I just love patriotic holidays. There is something so striking about the snap of Red, White, and Blue. This dessert is perfect for either Memorial Day, or, conveniently, the 4th of July that follows soon enough after that your kiddos can wear the same patriotic outfits you bought them for the first holiday. I love double duty outfits. 😉 And when you bring out the shiny, glazed fruit tarts for your next get together, you don’t have to tell anyone how easy it was to make. Or that you made them ahead of time and pulled them out of the fridge, effort free, for your get together. Noooooo one has to know. 😉 If you don’t tell, then I won’t, either. 😉
What are we waiting for? Let’s do this!
Red White and Blue Fruit Tart
3 egg yolks
284 g. heavy cream (measure this with a food scale like this one here)
45 g. white sugar
1/2 tsp. vanilla
1 cup fresh fruit (I used quartered strawberries and blueberries)
2 tbsp. grape jelly (not jam) plus roughly 1/2-1 tsp. water, to make a thin glaze
Bring vanilla and heavy cream to a simmer (just tiny bubbles around the edges– no boiling). Meanwhile in a separate bowl whisk together your egg yolks and white sugar for roughly 1 minute until mixture is light yellow in color. Slowly drizzle heated cream into egg yolk mixture, whisking the entire time so that eggs don’t scramble. Skim off foam and divide mixture equally into 2 large ramekins (mine are about 4 inches across). Place into a 325 degree oven in a casserole dish, and *carefully* pour very hot water into the dish about 3/4 up the casseroles. Be very careful not to get any water into the cream mixture, or the custard will not set. Bake at 325 degrees for roughly 40-45 minutes until the custards are “set.” They will have a slight “jello-like” jiggle in the center, but no liquid moving when you move the pans gently. When the custards are set, remove them from the oven and let them come to “slightly warm” while still in the water bath. At that time remove them from the water and place in the refrigerator. When they have cooled completely top them with fresh fruit. Heat jelly in the microwave for 10-15 seconds until it forms a glaze. Stir in just enough water to make jelly thin enough to brush over fruit. Use a pastry brush to apply “glaze” to fruit so that it sparkles.
Now, in pictures! 🙂
Now, before you judge me for my “broke yolk,” hehe, let me tell you that I have a fear of separating eggs. Yet, I do it. I do. I must. Without separated eggs there would be no divine Chocolate Mousse. There would be no Mint Chocolate French macarons. There would be no Creme Brulee. So I persevere and separate my eggs. But it’s tricky. You want to make sure you don’t get any yolk into your egg whites, because egg whites won’t whip with even a speck of oil in there. Now granted . . . for THIS recipe we are using only the yolks. But save the white for Strawberries and Cream French Macarons. Your family will thank you. 😉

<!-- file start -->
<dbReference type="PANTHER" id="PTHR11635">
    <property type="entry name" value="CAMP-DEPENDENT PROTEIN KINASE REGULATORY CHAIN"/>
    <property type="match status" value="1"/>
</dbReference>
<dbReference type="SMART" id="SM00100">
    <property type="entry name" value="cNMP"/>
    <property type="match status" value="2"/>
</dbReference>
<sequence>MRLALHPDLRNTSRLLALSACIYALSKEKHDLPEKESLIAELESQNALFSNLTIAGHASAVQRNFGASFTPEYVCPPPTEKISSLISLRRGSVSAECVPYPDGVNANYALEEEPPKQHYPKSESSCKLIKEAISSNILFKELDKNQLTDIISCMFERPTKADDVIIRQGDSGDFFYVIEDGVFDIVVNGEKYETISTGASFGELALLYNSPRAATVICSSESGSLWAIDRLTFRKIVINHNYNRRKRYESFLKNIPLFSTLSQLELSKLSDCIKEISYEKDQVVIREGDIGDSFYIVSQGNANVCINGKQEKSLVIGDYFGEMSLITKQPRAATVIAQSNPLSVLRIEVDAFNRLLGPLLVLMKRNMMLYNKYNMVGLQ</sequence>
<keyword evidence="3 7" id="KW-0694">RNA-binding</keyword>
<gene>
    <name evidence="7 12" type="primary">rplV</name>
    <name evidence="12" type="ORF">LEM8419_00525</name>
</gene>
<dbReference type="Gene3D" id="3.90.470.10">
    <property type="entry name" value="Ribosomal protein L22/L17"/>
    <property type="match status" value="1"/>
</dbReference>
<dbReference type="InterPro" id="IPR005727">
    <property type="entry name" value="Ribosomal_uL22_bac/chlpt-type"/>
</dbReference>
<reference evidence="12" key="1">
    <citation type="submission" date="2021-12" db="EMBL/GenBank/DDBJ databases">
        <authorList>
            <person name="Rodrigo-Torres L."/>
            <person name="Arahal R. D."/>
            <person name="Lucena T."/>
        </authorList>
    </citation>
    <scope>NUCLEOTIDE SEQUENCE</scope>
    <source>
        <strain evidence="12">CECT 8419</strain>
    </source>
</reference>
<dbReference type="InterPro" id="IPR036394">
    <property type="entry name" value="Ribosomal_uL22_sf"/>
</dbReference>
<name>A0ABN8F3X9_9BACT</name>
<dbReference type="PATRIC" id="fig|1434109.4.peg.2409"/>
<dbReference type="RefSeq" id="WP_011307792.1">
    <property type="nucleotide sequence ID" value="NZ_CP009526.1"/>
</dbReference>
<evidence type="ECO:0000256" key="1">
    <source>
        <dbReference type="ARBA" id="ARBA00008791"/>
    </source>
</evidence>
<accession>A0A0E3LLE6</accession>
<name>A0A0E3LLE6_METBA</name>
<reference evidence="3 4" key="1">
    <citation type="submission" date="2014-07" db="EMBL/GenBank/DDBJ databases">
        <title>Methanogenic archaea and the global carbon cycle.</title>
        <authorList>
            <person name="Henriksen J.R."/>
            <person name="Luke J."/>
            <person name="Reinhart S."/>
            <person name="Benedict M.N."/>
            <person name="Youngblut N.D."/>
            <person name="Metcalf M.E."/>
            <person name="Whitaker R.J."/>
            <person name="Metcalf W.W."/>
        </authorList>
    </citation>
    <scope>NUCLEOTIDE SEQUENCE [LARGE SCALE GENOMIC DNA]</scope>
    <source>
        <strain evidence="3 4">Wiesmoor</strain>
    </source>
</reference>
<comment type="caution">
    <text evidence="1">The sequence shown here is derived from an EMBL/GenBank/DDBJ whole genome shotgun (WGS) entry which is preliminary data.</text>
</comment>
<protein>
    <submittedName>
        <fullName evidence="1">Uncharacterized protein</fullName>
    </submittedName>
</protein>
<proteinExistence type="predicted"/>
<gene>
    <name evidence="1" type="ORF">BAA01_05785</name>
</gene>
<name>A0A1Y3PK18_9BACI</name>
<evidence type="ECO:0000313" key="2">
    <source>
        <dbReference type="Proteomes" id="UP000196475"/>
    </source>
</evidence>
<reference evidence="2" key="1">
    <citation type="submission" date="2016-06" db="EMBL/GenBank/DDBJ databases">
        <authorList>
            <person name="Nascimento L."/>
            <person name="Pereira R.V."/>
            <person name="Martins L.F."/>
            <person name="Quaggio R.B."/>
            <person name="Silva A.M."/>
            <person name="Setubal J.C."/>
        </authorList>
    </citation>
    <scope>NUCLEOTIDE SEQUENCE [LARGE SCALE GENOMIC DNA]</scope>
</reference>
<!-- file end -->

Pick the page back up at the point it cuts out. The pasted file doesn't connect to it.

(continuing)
Meanwhile, get your cream and vanilla heating over medium low heat. Watch this carefully– you don’t want the cream to boil or get a skin– but *just* start to get teeny little bubbles on the edges. If you lift the spoon out after stirring a teeny bit of steam should come up. That’s perfect.
Weigh out 45 grams of sugar. “What the heck? I don’t have a food scale!!!” Awww. EVERY kitchen should have a good food scale! 🙂 It helps you to make recipes perfectly, every time. Even a cheapie like this one here will do.
Next, take your egg yolks and white sugar and start to whisk them in the bowl of your stand mixer. At first, they will be bright yellow– like this. That’s not enough. Do a little dance move and keep mixing away.
After about a minute of mixing, the color will lighten to almost a creamy light yellow, and the mixture will have lots of bubbles in it. That’s what you want. You may keep dancing, if you want to, but stop mixing here. 😉
At this point, your cream/vanilla mixture should be “just” starting to get those teensy weensy bubbles around the edges. If you stir the mixture and lift out your spoon, you should just be able to see a little steam. We don’t want anything boiling or bubbling or frothing. Stop the heat when you get those miniscule bubbles along the side.